Week countdown to Nato summit Wales 2014

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Media captionWelsh businesses hope for an economic payout from the Nato summit

There is one week to go before world leaders descend on Wales for the 2014 Nato summit at Newport's Celtic Manor.

A security "ring of steel" is already in place at keys sites in Cardiff and in Newport - some 12 miles (20km) of fencing with pedestrian access points.

Police say they must be ready to deal with demonstrations ahead of the event, with the first expected on Saturday.

More than 150 heads of state and ministers including US President Barack Obama will attend the two-day summit.

Their entourage will include around 10,000 support staff, while 2,000 journalists are also expected to attend.

The security fencing, in place for the largest gathering of political leaders Britain will have ever seen, has been going up over the past three weeks.

As well as fencing along roads, paths and cycle routes, pedestrians in Cardiff city centre have to go through access points as Nato "working dinners" will be held in key venues during the summit.

Star Welsh chef Stephen Terry is to serve up a banquet for world leaders in the city on 4 September, promising a menu that will showcase food products from Wales.

Meanwhile, the public is being urged to travel into Cardiff city centre by public transport to avoid delays amid complaints the fencing is causing "absolute chaos".

Restrictions are expected to tighten further on 4 September when the area is "locked down" by security services.

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Media captionAn estimated £50m is being spent on security measures for the Nato summit in Newport, as Hywel Griffith reports

Security will be provided by 9,500 police officers drawn from all 43 police forces in England and Wales, as well as from Scotland, Northern Ireland, and the Channel Islands.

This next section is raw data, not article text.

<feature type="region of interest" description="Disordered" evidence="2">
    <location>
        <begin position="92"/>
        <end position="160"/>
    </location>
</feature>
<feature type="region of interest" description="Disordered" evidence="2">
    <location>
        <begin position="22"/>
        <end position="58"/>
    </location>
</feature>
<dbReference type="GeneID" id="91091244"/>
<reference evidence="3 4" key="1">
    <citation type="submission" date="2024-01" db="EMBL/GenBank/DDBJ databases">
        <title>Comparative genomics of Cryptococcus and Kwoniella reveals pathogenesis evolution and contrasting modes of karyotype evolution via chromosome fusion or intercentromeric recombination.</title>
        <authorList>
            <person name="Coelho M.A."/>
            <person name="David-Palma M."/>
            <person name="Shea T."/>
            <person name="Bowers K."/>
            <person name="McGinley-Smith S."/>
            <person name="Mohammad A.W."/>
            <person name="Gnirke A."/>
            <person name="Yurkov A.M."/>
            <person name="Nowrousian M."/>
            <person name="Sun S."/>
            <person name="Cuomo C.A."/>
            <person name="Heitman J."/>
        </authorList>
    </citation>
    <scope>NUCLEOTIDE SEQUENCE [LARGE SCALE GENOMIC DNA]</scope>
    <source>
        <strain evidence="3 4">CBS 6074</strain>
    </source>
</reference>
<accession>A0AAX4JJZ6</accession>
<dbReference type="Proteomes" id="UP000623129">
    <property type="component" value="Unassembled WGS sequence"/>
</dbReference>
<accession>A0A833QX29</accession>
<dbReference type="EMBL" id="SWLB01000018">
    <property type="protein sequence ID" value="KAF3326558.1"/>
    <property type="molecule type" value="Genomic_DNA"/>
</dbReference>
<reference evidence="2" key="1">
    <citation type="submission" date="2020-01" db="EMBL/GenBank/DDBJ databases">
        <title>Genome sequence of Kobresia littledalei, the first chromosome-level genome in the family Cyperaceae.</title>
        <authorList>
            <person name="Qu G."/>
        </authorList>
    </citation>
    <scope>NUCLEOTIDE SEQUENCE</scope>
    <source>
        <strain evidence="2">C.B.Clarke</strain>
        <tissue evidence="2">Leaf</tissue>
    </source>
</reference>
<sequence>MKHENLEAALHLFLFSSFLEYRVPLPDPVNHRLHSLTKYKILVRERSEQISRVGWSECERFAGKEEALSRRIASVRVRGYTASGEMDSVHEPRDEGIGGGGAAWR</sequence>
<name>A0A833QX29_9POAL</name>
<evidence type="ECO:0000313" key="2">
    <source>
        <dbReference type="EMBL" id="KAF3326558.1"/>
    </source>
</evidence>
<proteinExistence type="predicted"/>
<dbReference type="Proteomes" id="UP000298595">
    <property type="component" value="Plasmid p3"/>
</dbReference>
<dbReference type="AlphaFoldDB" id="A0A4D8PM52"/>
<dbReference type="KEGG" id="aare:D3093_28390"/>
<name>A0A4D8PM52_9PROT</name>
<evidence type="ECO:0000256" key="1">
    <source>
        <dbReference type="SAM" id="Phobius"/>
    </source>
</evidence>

Ministry of Defence police will also be on duty and seven Nato warships will be moored in or around Cardiff Bay.

The man heading the security operation, which includes 1,500 officers from south Wales, has described it as "completely uncharted territory" for British policing and said "discreet" armed protection would also be used.

Two groups - Stop Nato Cymru and No Nato Newport - are organising a series of protests.

On Saturday a march is to be held in Newport while on Sunday a "Cardiff counter summit" will be held at the city's County Hall.

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Image caption Mounted police patrolling the security fence by Cardiff Castle are among 9,500 officers policing the summit

What is Nato?

Nato is an alliance of 28 countries from Europe and North America, which are bound by the principle of collective defence.

An attack against one member is considered an attack on them all.

The alliance began with 12 countries, including the UK, in 1949 and now boasts former members of the Soviet-run Warsaw Pact including the Czech Republic, Hungary and Poland.

Source: Nato

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Image caption Although the summit is in Newport, some receptions and dinners will be held in Cardiff

Police have been liaising with protest groups over planned protest marches but have warned that anyone trying to enter the Celtic Manor Resort would face arrest.

Sixty leaders from Nato-member and partner nations have been invited to the summit's first day and evening reception.

Prince Charles will host an event for them at the Celtic Manor, with David Cameron, First Minister Carwyn Jones and Welsh Secretary Stephen Crabb among the guests.

To mark the summit, the Royal Mint has struck a limited edition bronze commemorative "coin".

Although not legal tender, the 150 coins feature the Nato logo and the words Nato Summit Wales 2014 in English and Welsh.

Both Cardiff and Newport councils have pledged to keep traffic disruption to a minimum in the lead up to and during the summit.

More than 40 schools across the region are expected to shut early or stay closed as part of the security measures.

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Image caption The cost of the security is being met centrally and not by Welsh police forces
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Image caption Security fencing has gone up in front of the walls of Cardiff Castle

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